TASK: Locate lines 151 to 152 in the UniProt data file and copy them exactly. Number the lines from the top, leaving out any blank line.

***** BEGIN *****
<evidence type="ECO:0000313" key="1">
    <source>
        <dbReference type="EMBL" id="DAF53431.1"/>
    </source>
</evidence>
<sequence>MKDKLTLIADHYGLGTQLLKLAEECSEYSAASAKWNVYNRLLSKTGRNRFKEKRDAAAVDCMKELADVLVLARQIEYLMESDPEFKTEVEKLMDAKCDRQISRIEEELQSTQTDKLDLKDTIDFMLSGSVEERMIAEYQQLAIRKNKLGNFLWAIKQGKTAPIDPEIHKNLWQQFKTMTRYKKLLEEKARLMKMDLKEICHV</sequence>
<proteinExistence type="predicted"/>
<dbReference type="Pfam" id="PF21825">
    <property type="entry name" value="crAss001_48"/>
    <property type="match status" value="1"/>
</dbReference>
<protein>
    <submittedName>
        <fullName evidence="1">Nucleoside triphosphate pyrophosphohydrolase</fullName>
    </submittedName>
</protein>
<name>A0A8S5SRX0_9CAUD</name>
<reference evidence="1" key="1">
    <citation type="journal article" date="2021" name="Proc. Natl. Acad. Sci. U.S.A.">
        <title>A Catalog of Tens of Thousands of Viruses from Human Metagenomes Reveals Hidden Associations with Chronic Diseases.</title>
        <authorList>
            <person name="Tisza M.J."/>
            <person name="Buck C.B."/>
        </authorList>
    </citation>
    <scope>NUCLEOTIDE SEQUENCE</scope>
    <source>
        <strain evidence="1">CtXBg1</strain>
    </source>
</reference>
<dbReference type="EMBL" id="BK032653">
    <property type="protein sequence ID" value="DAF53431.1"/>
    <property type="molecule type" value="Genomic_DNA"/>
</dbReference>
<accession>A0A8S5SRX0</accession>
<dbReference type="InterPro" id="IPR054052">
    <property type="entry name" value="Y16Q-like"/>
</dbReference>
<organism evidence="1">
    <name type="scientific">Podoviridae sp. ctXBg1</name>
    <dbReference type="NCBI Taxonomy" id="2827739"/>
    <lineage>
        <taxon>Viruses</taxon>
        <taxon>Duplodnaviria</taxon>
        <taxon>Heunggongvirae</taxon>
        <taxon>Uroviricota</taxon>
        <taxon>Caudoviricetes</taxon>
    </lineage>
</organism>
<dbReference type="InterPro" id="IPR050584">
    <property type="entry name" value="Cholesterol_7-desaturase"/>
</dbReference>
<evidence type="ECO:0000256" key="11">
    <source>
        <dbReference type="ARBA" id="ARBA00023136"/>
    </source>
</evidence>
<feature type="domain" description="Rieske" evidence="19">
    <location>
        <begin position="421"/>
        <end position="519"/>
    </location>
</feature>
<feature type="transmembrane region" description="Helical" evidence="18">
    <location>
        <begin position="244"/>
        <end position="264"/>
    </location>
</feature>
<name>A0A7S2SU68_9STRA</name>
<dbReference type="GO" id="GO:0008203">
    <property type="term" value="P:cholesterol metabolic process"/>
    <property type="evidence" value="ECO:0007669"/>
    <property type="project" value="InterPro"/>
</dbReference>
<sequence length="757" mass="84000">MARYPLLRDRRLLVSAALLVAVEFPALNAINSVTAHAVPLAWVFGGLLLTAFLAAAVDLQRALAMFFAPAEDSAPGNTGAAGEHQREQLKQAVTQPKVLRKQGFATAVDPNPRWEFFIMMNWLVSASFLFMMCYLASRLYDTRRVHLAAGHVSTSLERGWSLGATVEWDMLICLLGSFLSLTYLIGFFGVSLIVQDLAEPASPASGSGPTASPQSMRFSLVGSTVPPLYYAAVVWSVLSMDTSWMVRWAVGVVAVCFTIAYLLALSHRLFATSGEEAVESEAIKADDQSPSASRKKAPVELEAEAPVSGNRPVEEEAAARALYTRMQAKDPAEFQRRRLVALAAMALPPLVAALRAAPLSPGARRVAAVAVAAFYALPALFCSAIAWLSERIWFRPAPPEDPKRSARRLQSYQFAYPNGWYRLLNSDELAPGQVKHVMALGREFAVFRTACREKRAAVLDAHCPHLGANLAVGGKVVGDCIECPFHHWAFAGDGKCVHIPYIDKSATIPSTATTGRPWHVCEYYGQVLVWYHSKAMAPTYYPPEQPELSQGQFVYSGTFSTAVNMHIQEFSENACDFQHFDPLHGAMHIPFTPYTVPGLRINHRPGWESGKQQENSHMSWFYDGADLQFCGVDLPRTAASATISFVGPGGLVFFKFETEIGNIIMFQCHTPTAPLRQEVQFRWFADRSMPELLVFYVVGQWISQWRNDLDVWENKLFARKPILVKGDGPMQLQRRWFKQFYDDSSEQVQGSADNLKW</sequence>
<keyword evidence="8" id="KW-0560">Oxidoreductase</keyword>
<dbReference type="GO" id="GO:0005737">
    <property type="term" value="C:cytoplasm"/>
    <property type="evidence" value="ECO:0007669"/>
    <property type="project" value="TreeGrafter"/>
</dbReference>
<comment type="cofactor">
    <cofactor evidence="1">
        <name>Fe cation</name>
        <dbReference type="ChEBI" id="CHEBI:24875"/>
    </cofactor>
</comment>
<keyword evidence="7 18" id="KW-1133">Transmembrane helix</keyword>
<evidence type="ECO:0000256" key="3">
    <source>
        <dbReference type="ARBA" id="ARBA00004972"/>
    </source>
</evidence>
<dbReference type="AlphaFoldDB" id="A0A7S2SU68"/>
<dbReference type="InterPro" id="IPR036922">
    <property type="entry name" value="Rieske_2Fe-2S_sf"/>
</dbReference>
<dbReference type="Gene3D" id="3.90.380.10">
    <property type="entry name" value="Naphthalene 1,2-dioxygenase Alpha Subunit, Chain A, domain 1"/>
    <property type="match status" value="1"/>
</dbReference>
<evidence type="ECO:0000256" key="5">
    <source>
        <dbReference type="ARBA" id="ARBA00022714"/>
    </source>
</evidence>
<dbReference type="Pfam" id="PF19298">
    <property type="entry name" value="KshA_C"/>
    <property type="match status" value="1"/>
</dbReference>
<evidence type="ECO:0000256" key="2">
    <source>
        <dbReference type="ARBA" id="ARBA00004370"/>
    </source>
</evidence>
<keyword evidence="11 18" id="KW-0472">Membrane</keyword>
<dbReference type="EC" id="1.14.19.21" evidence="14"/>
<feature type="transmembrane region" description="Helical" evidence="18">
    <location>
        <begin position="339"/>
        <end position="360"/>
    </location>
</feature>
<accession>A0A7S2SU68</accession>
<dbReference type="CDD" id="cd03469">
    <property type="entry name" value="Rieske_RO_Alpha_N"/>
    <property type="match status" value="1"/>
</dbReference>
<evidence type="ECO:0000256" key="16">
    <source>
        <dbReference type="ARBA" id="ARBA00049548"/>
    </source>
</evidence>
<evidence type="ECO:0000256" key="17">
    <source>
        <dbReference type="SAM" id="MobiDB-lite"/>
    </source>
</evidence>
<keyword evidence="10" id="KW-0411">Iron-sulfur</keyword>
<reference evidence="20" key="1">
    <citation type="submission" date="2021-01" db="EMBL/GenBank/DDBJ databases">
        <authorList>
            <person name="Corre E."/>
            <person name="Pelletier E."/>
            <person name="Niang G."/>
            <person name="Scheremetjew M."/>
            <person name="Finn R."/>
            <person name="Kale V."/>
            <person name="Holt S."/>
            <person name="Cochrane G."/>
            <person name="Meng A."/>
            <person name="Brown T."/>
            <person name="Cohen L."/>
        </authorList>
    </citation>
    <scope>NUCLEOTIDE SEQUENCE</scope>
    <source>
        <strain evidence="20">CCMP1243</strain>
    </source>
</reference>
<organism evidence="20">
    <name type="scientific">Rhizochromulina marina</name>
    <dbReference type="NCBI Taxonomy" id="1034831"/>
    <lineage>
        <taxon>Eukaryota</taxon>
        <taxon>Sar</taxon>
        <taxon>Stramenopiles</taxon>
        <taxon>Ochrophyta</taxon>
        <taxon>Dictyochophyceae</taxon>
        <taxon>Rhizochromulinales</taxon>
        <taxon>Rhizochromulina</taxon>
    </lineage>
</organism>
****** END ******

            <person name="Cochrane G."/>
            <person name="Meng A."/>